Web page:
Resources Contact Us Home
Browse by: INVENTOR PATENT HOLDER PATENT NUMBER DATE
 
 
Air-fuel ratio controller for engine
5271374 Air-fuel ratio controller for engine
Patent Drawings:Drawing: 5271374-10    Drawing: 5271374-11    Drawing: 5271374-12    Drawing: 5271374-13    Drawing: 5271374-14    Drawing: 5271374-15    Drawing: 5271374-16    Drawing: 5271374-17    Drawing: 5271374-18    Drawing: 5271374-19    
« 1 2 »

(19 images)

Inventor: Nagaishi, et al.
Date Issued: December 21, 1993
Application: 07/913,689
Filed: July 15, 1992
Inventors: Iwano; Hiroshi (Kanagawa, JP)
Nagaishi; Hatsuo (Kanagawa, JP)
Assignee:
Primary Examiner: Argenbright; Tony M.
Assistant Examiner:
Attorney Or Agent: Lowe, Price, LeBlanc & Becker
U.S. Class: 123/675
Field Of Search: 123/674; 123/675
International Class: F02D 41/14
U.S Patent Documents: 4907558
Foreign Patent Documents: 60/145443; 63/38656; 63/41635; 75327; 1/138345; 3/111639; 3-111642
Other References:









Abstract: The first mixing ratio error in a transient state is sampled as a pre-transient error, the last mixing ratio error in the transient state is sampled as a post-transient error, and the peak value of the mixing ratio errors in the transient state is also sampled. The difference between either this pre-transient mixing ratio error or post-transient mixing ratio error depending on whichever is the nearer to a peak value, and the peak value of said mixing ratio errors, is computed. Injection fuel correction amounts in transient running states are learned and the learned values are stored in a memory so as to eliminate this difference. By correcting the injection fuel amounts based on these learned values in transient running states, the effect of steady state errors on the transient learning precision is eliminated and instantaneous lean peaks in the air-fuel ratio are smoothed out.
Claim: We claim:

1. An air-fuel ratio controller for an engine having a combustion chamber, an air intake passage for supplying air to said chamber and a fuel injector for injecting fuel into saidintake passage, comprising:

means for calculating a target mixing ratio based on engine running conditions,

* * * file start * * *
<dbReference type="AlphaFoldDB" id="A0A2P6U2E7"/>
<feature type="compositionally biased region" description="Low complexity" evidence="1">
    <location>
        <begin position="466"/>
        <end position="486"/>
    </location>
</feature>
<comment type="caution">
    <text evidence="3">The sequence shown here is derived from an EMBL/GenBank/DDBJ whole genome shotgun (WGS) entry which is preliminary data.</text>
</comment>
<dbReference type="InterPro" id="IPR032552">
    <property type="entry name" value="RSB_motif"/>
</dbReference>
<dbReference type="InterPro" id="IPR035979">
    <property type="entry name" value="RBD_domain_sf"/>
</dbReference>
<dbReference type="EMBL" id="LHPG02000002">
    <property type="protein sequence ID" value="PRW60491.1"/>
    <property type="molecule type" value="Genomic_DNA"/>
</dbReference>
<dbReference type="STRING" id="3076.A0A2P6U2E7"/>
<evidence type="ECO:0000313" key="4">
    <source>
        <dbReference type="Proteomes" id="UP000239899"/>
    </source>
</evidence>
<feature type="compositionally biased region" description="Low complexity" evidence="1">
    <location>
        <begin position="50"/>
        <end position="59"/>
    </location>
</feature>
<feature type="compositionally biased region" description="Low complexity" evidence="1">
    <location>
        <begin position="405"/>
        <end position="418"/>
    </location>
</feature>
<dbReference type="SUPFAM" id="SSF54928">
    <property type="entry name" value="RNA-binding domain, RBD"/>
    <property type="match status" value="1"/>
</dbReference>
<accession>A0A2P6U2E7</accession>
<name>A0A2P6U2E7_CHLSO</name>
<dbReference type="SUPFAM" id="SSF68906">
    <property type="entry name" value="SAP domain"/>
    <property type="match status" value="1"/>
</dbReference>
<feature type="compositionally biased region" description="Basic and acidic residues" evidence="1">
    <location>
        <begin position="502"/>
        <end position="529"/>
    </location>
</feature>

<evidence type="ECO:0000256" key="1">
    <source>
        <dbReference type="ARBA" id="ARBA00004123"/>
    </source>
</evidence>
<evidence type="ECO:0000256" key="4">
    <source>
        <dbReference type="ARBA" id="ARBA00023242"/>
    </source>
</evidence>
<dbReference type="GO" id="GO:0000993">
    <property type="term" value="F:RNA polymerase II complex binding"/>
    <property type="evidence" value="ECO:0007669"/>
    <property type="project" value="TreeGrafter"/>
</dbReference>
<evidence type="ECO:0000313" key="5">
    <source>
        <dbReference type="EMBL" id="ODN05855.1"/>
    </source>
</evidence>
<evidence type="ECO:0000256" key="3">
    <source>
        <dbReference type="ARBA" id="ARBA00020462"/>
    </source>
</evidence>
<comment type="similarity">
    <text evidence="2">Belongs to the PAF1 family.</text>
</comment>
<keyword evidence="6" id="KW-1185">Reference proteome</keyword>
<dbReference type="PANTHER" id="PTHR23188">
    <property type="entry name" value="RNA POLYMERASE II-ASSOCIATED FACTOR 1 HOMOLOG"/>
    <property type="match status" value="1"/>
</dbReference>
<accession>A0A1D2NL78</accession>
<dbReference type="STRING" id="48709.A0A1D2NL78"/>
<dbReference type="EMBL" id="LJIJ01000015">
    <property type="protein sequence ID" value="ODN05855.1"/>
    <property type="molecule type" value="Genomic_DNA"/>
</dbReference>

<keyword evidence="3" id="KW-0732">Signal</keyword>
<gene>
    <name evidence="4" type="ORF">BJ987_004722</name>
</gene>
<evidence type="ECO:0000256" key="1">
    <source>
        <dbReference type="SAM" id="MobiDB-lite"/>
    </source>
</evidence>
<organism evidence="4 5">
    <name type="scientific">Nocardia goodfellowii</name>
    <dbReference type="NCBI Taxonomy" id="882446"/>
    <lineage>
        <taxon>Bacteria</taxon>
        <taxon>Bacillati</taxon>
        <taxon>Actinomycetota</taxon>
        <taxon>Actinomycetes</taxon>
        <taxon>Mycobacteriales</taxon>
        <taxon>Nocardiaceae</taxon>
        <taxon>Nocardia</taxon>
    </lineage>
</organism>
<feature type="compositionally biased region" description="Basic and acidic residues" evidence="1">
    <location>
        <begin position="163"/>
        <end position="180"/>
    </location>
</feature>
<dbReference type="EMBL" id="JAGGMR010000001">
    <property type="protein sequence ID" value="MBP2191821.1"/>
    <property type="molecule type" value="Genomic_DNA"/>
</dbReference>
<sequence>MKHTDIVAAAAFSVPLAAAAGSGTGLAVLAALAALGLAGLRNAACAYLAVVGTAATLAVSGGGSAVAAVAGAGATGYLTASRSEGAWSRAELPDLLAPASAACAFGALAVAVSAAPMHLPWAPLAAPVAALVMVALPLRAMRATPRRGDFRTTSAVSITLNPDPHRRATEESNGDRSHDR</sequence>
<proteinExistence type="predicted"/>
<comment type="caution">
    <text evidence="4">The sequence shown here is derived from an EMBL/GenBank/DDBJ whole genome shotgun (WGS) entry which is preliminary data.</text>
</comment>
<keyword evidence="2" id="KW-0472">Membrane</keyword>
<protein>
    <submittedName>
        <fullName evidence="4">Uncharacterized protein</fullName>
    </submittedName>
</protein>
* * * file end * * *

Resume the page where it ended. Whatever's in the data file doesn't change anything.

means for detecting a real mixing ratio of fuel and air supplied to said combustion chamber,

means for detecting a difference between the real mixing ratio and the target mixing ratio as a mixing ratio error,

means for computing a mixing ratio feedback correction coefficient for feedback correction of an injection fuel amount based on the mixing ratio error,

means for applying a correction to the injection fuel amount based on the feedback correction coefficient,

means for detecting whether the engine is in a transient running state,

a memory for continuous storage of mixing ratio errors in the transient running state,

means for sampling a peak value of said mixing ratio errors in the transient running state,

means for sampling a first mixing ratio error when the engine is judged to be in the transient running state as a pre-transient error,

means for sampling a last mixing ratio error when the engine is judged to be in the transient running state as a post-transient error,

means for finding whichever of said pre-transient mixing ratio error and post-transient mixing ratio error is nearer to said peak value,

means for computing a difference between said mixing ratio error found and said peak value,

means for computing an injection fuel correction amount in the transient running state so as to eliminate this difference,

a memory for storing said computed correction amount as a learned value, and

means for correcting the injection fuel amount in the transient running state based on a previously learned value.

2. An air-fuel ratio controller as defined in claim 1, wherein said real mixing ratio detection means comprises an air-fuel ratio sensor for directly detecting the air-fuel ratio from the engine exhaust gas composition, and means for convertingthe air-fuel ratio to the mixing ratio.

3. An air-fuel ratio controller as defined in claim 1, wherein said real mixing ratio detection means comprises an O.sub.2 sensor of which the output varies sharply at the theoretical air-fuel ratio in response to the engine exhaust gascomposition, means for judging whether or not the O.sub.2 sensor output has varied sharply, and means for computing the real mixing ratio from the target mixing ratio and the feedback correction coefficient when the O.sub.2 sensor output has variedsharply.